You need to be able to log in on another host on the same network segment. Some of the ways to get access to the misconfigured host requires root on the intermediate host, but there also is one easy way to get access without needing root on the intermediate host.
The easy way to access the host using IPv6
ssh -o ProxyCommand='ssh -W [fe80::42:ff:fe:42%%eth0]:%p user@intermediate-host' root@target-server
The following example values in above command need to be substituted with correct values for your use case:
Detailed explanation of how it works
ProxyCommand is an ssh feature to use when you cannot open a TCP connection directly to the target host. The argument to
ProxyCommand is a command whose stdin/stdout to use instead of a TCP connection.
-W is used to open a single port forwarding and connect it to stdin/stdout. This fits nicely together with
fe80::42:ff:fe:42%%eth0 is the link-local address of the target host. Notice that due to
% as escape character, the typed ssh command must use
%% in that location. You can find all link-local addresses on the segment by running
ssh user@intermediate-host ping6 -nc2 ff02::1%eth0.
Using IPv6 link-local addresses for this purpose is usually the easiest way because it is enabled by default on all modern systems, and link-local addresses keep working even if both IPv4 and IPv6 stacks are severely misconfigured.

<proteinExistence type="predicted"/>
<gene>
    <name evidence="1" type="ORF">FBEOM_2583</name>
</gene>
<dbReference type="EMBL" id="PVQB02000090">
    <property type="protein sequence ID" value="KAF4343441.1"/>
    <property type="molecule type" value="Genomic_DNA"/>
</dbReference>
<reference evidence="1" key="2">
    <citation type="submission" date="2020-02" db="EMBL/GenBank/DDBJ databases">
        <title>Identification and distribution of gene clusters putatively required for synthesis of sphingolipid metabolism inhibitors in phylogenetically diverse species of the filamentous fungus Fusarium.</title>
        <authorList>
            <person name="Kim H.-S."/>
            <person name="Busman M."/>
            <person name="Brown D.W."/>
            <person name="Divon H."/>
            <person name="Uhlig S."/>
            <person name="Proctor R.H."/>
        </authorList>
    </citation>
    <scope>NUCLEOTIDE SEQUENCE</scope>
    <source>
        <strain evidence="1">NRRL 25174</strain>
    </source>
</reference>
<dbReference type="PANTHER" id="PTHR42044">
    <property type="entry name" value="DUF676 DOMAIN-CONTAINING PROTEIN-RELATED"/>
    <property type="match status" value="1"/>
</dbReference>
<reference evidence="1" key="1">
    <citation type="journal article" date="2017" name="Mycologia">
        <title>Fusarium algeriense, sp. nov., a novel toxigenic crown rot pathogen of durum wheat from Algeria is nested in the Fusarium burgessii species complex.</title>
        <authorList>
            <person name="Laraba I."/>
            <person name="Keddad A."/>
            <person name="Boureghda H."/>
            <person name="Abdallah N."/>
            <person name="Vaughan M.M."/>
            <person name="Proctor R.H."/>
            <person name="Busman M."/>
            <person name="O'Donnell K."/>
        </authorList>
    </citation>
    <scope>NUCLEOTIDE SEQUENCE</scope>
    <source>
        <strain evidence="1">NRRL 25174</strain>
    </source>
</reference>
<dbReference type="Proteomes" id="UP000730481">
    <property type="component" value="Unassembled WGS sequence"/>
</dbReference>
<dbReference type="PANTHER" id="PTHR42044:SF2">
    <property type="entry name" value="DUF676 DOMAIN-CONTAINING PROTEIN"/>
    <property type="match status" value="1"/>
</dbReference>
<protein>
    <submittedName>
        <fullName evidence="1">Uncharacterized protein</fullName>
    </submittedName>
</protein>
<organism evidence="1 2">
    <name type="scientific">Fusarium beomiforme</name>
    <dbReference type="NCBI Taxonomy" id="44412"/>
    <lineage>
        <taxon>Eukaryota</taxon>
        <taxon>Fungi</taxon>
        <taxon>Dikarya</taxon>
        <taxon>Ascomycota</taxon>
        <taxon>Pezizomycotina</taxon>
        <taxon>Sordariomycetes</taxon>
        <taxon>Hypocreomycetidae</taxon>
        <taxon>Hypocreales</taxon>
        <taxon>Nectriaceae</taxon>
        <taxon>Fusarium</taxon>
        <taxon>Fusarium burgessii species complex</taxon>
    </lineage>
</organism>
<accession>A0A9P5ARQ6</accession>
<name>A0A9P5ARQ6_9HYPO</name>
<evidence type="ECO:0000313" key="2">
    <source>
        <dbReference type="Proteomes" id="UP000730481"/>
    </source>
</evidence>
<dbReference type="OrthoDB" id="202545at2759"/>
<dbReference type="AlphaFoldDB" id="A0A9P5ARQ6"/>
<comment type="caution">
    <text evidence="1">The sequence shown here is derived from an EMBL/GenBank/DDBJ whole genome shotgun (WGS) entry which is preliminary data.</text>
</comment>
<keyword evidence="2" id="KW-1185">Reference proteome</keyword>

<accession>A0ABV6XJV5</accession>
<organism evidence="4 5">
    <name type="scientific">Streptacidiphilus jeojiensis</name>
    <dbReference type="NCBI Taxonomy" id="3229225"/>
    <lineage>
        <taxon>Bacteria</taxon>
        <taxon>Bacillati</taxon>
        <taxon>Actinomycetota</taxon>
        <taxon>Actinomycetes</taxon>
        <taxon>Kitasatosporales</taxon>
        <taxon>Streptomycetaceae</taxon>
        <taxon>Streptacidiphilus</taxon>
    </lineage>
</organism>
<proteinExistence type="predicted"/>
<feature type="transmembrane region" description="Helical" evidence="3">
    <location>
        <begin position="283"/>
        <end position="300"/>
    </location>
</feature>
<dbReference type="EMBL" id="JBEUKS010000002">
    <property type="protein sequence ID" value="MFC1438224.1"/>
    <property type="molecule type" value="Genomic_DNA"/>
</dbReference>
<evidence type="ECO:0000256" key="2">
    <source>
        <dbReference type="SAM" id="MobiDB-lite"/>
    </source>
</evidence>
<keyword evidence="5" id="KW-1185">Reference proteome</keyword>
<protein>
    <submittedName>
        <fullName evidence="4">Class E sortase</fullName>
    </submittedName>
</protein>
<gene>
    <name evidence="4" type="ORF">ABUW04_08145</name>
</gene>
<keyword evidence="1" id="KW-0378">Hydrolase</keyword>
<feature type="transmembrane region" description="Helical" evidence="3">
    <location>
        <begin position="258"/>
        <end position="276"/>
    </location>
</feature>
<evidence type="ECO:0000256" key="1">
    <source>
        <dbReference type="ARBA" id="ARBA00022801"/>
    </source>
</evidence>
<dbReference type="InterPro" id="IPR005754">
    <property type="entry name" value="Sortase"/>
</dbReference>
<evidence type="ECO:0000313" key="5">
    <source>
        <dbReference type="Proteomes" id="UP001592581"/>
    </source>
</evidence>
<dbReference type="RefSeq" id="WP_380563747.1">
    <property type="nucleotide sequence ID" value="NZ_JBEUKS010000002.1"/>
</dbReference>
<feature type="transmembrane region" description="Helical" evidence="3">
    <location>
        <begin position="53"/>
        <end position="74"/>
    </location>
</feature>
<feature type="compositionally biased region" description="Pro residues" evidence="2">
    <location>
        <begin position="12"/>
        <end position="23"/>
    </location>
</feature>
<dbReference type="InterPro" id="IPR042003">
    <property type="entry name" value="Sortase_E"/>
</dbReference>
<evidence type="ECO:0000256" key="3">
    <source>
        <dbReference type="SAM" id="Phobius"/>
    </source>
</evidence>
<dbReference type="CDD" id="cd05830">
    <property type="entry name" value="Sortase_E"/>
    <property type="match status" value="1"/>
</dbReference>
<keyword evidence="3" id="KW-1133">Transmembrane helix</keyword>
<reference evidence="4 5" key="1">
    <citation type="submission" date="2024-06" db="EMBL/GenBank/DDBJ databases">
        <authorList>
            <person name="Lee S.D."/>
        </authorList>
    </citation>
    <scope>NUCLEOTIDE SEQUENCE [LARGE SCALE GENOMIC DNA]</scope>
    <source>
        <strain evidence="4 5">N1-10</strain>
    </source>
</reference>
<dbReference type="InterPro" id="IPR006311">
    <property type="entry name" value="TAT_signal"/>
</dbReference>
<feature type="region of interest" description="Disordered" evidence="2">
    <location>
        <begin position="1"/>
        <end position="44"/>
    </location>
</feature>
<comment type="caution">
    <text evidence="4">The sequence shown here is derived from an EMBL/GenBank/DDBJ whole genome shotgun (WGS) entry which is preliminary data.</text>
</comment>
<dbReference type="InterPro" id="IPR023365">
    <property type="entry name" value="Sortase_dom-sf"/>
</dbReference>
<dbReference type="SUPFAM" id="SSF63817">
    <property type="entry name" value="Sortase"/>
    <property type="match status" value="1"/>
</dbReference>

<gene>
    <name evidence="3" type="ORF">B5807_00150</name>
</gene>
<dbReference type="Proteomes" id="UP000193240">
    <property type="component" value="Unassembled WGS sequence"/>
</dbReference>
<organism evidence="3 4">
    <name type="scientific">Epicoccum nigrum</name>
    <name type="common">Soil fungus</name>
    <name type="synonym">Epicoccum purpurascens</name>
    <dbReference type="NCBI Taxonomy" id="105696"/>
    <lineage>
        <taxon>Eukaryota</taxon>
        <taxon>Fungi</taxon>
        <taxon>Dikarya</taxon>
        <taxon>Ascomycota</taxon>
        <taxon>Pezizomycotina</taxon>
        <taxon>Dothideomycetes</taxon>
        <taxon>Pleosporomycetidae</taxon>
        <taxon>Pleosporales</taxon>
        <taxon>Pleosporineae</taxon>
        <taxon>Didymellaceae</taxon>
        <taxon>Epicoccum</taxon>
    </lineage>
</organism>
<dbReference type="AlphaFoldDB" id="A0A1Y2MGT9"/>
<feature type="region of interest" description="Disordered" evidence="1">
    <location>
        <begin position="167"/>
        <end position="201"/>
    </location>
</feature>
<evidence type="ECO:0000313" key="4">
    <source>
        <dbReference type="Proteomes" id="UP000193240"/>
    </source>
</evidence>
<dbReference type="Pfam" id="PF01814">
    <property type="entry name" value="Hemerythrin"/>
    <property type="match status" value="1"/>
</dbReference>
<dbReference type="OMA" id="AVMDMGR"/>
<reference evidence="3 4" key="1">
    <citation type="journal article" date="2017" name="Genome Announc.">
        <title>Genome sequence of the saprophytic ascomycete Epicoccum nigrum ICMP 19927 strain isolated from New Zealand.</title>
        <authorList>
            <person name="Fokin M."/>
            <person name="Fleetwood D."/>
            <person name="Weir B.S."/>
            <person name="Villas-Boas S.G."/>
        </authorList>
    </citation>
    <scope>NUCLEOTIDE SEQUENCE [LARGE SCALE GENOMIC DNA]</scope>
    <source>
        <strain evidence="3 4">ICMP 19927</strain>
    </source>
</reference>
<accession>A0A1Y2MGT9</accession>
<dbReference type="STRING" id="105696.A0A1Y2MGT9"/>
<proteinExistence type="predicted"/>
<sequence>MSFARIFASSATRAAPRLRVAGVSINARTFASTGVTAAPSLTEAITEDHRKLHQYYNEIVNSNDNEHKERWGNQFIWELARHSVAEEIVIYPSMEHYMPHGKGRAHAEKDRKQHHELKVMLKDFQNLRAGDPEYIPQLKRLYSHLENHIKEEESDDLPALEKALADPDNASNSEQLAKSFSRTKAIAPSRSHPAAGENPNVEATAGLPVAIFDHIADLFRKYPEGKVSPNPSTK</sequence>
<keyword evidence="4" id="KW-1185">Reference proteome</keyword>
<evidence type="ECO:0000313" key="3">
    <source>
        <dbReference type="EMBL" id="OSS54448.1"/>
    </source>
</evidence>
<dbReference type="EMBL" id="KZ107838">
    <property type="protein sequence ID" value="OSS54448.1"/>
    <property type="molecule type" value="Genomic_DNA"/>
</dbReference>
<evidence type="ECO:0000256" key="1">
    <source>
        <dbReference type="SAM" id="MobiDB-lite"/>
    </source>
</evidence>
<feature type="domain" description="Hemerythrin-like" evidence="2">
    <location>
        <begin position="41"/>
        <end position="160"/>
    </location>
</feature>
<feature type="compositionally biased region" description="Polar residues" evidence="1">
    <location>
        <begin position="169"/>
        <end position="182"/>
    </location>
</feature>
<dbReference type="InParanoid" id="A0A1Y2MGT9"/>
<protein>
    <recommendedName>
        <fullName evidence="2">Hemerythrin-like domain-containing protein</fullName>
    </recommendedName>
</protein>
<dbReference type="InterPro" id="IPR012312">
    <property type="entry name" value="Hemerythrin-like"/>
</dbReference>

Falling back to IPv4
If IPv6 is completely disabled on the misconfigured host (absolutely not recommended), then you may have to resort to using IPv4. Since IPv4 doesn't have link-local addresses the way IPv6 does then accessing the misconfigured host using IPv4 gets more complicated and need root access on the intermediate host.
If the misconfigured host was still able to use its default gateway, you would be able to access it from outside. Possibly the misconfigured netmask also broke the default gateway due to the stack refusing to use a gateway outside of the prefix covered by the netmask. If this is indeed the case, the misconfigured host will only be able to communicate with 192.168.1.8 because that's the only other IP address in the subnet currently accessible to this misconfigured host.
If you have a login on 192.168.1.8, you might just be able to ssh from there to 192.168.1.9. If 192.168.1.8 is currently unassigned you can temporarily assign it to any host on the segment on which you have root access.